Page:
Is that Hall of Fame, or Hall of Shame?
There just seems to be no end to the bizarre saga of Larry Craig, the Republican senior U.S. senator from Idaho who was arrested at the Minneapolis-St. Paul International Airport this last summer after he allegedly endeavored to solicit gay sex in a bathroom stall.
Three months later, once news of his arrest and subsequent entering of a guilty plea had surfaced, he held a press conference during which he insisted, “I am not gay,” and said--or so listeners thought--that he would relinquish his Senate seat by the end of September. Craig’s Republican colleagues on Capitol Hill, still reeling from last year’s election-tipping scandal involving congressional pages and Representative Mark Foley (R-Florida), and battered more recently by news that Louisiana’s junior U.S. senator, Republican David Vitter, had been a client of prominent “D.C. Madam” Deborah Jeane Palfrey’s escort service, appeared relieved that they could dispense with the Craig mess so quickly, without public hearings. Tom DeLay, the disgraced former U.S. House majority leader from Texas, smugly declared on Chris Matthews’ Hardball show that Republicans purge their bad apples from Congress, while Democrats rally behind theirs.
Yet within days of his news conference, Craig began backtracking from an apparent willingness to leave office early. He’s since sought to convince a Minneapolis judge that he should be allowed to withdraw his guilty plea, on the grounds that it was somehow entered under pressure (the judge denied Craig’s motion), and has announced that he will serve out his present Senate term. This, despite the fact that it will likely drag on for months the coverage of behavior that Senate Minority Leader Mitch McConnell (R-Kentucky)--also rumored to be gay--has already called “unforgivable.” As the Associated Press phrases it, “Now Republicans are powerless to stop a process almost certain to do more political damage to the party in general than to a retiring senator.” (I bet Idaho’s minority Democrats are salivating at the prospect of making Craig the poster boy for their state’s GOP failures in the next election, no matter who the actual Republican nominee for his seat turns out to be.)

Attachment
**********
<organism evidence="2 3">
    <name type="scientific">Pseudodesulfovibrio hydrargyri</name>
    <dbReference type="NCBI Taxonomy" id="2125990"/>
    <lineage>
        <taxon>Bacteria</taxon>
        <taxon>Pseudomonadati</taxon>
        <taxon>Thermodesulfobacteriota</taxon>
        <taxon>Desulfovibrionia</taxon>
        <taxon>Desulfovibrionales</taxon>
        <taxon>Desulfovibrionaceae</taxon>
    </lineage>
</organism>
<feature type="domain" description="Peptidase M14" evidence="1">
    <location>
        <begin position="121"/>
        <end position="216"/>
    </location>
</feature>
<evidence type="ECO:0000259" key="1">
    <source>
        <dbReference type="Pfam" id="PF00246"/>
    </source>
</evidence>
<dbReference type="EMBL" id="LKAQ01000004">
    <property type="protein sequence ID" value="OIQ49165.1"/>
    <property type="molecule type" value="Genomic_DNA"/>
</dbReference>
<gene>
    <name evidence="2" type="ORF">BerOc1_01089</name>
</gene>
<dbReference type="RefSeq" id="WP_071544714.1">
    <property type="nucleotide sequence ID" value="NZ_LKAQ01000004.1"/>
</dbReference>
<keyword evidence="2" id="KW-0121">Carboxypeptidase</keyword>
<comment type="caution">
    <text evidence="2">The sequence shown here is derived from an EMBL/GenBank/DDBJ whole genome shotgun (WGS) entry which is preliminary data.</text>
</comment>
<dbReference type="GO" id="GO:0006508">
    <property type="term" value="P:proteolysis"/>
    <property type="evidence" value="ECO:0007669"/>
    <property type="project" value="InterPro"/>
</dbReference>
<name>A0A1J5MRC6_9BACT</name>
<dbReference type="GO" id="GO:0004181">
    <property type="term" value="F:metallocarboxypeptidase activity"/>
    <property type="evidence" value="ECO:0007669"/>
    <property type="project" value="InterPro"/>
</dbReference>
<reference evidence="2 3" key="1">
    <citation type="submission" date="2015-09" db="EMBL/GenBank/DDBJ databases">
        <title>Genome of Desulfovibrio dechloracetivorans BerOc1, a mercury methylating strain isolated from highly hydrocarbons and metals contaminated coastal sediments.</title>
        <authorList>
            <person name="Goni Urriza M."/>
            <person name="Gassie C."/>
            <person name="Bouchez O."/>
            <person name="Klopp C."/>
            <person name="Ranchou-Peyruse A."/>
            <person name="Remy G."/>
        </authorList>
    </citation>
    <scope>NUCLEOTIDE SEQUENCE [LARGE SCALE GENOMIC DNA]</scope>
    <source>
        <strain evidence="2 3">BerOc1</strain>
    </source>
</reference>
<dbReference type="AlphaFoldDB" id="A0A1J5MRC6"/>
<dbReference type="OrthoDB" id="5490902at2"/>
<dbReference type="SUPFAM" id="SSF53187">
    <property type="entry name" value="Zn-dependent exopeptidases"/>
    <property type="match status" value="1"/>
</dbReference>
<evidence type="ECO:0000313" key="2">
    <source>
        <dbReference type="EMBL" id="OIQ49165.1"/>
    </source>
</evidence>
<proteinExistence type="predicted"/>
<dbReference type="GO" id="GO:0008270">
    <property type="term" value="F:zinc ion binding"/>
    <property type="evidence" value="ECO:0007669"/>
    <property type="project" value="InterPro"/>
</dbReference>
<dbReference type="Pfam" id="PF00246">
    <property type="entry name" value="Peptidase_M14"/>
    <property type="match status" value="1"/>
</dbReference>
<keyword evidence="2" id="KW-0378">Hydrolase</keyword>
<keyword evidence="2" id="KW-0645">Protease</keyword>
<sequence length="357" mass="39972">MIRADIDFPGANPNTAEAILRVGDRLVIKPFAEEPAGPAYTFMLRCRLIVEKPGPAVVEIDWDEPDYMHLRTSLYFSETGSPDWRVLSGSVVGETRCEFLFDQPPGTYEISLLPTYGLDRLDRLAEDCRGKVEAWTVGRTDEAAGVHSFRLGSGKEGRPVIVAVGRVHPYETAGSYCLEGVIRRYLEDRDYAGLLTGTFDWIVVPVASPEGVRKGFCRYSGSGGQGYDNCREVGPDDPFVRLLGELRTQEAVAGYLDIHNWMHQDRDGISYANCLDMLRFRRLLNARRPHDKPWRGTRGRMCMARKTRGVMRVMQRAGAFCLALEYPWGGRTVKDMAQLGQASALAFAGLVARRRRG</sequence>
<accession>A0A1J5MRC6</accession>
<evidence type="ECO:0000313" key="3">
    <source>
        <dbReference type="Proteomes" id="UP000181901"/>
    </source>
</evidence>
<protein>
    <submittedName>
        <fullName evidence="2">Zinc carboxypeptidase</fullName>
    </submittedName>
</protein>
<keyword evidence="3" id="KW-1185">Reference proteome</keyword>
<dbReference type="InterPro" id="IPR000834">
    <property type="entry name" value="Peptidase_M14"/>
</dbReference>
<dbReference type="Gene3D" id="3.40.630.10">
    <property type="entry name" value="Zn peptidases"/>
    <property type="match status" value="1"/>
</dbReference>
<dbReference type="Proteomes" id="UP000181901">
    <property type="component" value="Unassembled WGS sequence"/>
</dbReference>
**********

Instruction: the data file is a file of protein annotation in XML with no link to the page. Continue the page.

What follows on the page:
If all of this idiocy and hypocrisy (Craig being one of the U.S. Senate’s leading homophobes) weren’t enough to bewilder Idahoans and other Americans alike, today brought Larry Craig’s induction into the Idaho Hall of Fame. Apparently, the decision to so honor the second-term senator was made last March, well before he started demonstrating his “wide stance” in a Twin Cities john. More than a few of his constituents thought Craig’s induction into the ranks of Idaho’s renowned citizens ought to be reconsidered, among them Kootenai County Republican precinct committeeman Phil Thompson. “Maybe in 10 or 15 years we can think of this hall of fame stuff. Now is not the time,” Thompson was quoted as saying this week. “It’s a sad day to be a Republican.”
Regardless of such understandable concerns, Craig joined 11 others in Boise this evening for their joint induction into that Hall of Fame. As one reader of the Idaho Statesman newspaper put it in commenting on the event, “I have never been more ashamed to be an Idahoan.”
READ MORE: “The GOP’s Crowded Closet,” by Joe Conason (Salon).
(Cross-posted from Limbo.)
UPDATE: See our previous posts on the Larry "Wide Stance" Craig scandal here. -- MJWS